May 1887, the village of Blackfield. An old resident of the village has returned after an absence, determined to finish his novel. Years ago, a murder took place, an impossible murder, and the narrator is determined to bring the truth of the matter to light… or is that simply what he is telling himself? Is there an ulterior motive behind his investigation? And who knows where the investigation may lead him and the people around him?
ATTENTION! STEP AWAY FROM THE BLURB! ATTENTION! DO NOT READ THE BLURB! ATTENTION! EVEN THE COVER GIVES A HINT! ATTENTION! GO INTO THIS BOOK KNOWING AS LITTLE ABOUT IT AS POSSIBLE! ATTENTION!
Is that subtle enough? So, on with the review…
Right – spoiler-free review, right? How the blinking heck am I going to review this one?
Quick recap – Paul Halter is a French writer who has been writing locked room mysteries since the late eighties. Nearly 40 books in total, but John Pugmire has been translating them one by one for a while now – this is the seventh novel so far, and you can find reviews of the rest – The Fourth Door, The Lord of Misrule, The Seven Wonders of Crime, The Demon of Dartmoor, The Seventh Hypothesis and The Tiger’s Head – elsewhere on the blog. There’s a great ambition behind the stories and they are never less than entertaining reads.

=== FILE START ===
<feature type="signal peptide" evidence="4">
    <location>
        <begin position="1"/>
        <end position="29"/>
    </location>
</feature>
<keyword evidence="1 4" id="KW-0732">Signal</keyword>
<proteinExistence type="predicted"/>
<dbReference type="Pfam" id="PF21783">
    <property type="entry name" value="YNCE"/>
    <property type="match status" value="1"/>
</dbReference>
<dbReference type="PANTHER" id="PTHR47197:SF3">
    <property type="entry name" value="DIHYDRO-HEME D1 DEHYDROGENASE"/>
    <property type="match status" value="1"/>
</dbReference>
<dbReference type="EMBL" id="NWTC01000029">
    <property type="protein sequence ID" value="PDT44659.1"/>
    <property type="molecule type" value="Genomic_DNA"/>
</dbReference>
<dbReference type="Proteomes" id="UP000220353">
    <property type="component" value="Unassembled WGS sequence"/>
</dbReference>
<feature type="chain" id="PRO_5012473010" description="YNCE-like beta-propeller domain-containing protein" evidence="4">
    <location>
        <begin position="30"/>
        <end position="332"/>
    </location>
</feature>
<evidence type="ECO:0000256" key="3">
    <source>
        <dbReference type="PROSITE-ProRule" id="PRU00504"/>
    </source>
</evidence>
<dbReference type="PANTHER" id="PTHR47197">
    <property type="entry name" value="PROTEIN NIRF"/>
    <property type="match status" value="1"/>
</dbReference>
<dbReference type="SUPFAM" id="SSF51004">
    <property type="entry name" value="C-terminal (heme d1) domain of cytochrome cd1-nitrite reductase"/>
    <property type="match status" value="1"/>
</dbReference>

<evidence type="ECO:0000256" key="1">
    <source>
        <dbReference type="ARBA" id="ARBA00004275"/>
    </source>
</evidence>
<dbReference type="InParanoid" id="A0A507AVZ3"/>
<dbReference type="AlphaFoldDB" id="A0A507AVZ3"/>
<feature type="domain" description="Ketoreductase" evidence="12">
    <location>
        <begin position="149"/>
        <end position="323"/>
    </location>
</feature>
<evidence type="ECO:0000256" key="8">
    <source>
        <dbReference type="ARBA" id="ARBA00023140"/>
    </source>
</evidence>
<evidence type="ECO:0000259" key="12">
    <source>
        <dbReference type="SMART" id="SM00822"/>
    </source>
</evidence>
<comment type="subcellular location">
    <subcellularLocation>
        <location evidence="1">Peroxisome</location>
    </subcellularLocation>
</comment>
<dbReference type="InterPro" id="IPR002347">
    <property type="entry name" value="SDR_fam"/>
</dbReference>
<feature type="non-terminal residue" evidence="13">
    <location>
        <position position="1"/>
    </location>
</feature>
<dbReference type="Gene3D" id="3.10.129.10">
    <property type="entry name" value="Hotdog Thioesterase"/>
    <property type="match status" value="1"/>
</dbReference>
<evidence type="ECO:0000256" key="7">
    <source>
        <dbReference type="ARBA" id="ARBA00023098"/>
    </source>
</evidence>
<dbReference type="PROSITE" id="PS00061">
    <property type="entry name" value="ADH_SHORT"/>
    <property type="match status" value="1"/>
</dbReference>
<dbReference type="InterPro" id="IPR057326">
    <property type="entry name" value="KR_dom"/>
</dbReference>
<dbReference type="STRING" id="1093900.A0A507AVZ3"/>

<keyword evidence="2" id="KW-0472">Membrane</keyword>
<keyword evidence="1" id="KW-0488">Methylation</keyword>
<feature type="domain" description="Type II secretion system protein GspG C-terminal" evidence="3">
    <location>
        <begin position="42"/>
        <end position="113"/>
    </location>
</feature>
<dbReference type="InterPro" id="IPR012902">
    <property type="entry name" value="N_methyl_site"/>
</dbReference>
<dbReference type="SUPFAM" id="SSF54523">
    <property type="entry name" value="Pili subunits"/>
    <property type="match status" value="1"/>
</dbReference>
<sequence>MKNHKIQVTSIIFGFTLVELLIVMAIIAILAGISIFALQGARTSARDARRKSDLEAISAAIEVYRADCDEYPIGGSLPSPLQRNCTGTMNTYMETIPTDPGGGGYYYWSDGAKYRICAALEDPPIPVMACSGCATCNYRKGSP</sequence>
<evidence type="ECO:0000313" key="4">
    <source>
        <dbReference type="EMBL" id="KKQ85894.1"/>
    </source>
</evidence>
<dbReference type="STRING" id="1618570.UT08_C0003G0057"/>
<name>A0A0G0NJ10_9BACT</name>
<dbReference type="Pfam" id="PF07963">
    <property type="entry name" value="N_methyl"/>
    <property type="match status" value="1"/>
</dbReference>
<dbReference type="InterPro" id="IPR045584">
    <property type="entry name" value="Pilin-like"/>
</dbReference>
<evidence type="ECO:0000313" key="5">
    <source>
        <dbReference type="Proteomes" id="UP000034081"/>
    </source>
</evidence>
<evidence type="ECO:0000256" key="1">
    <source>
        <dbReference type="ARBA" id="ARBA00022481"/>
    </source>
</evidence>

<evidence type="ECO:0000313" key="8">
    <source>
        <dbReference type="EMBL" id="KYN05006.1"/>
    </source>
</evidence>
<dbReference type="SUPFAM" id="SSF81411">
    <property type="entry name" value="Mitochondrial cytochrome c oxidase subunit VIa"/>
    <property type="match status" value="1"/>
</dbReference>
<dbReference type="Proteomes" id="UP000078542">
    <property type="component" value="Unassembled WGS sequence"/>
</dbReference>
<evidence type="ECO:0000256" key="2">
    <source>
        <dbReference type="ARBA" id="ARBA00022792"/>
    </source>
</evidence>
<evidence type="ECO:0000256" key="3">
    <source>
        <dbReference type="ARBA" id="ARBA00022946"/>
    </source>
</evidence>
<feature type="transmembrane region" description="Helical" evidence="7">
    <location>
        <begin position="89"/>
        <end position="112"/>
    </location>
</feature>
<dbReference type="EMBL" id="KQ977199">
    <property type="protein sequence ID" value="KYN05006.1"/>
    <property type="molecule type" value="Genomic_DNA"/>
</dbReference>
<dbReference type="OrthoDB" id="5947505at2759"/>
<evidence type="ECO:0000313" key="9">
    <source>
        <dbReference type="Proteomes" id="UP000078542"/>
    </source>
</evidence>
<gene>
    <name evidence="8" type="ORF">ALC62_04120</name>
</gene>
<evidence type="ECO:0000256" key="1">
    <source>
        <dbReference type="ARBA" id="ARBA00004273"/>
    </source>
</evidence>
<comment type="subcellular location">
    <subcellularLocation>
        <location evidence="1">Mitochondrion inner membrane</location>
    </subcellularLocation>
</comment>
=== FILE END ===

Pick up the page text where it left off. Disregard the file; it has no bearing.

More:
So this one… I’m not sure I’ve ever read a book like this that assumes the reader has read a lot of crime fiction. Or does it? I think that the path that Halter leads the author down for a section of the book only truly works if you’re thinking a certain way. Despite a couple of pages before one of the reveals, I think you only get the weight of what the author is playing at if you’ve read… something. Spoilers and all that. But if you have read… that, would you actually fall into the author’s trap? I was fooled for a while, I’ll admit, but after a while… I felt that I was being pushed too hard in a certain direction to fall for it. And then at the finale, things became a little inevitable.
But that’s selling it all a little short. There are plenty of clever ideas here and he uses the first person narrative well. The primary impossibility is a bit too technical for my tastes, but the central mystery works well. I did prefer the opening two-thirds to the final segment but it all fits together well.
So yes, I’ve said very little about the plot and I ask that people making comments do so as well. I know it’s in the blurb, but we only get to that aspect of the plot about three quarters of the way into the book. Overall, this is a clever, ambitious book. While I figured out bits of the plot, there were some real surprises. Halter plays a clever game and I’m pretty sure a lot of readers will play along exactly how he wants them to. One of the cleverest of Halter’s translated works so far – not without flaws, but it’s still Highly Recommended.
I bought this copy myself as an ebook – paperback copies are available, but they’re not cheap!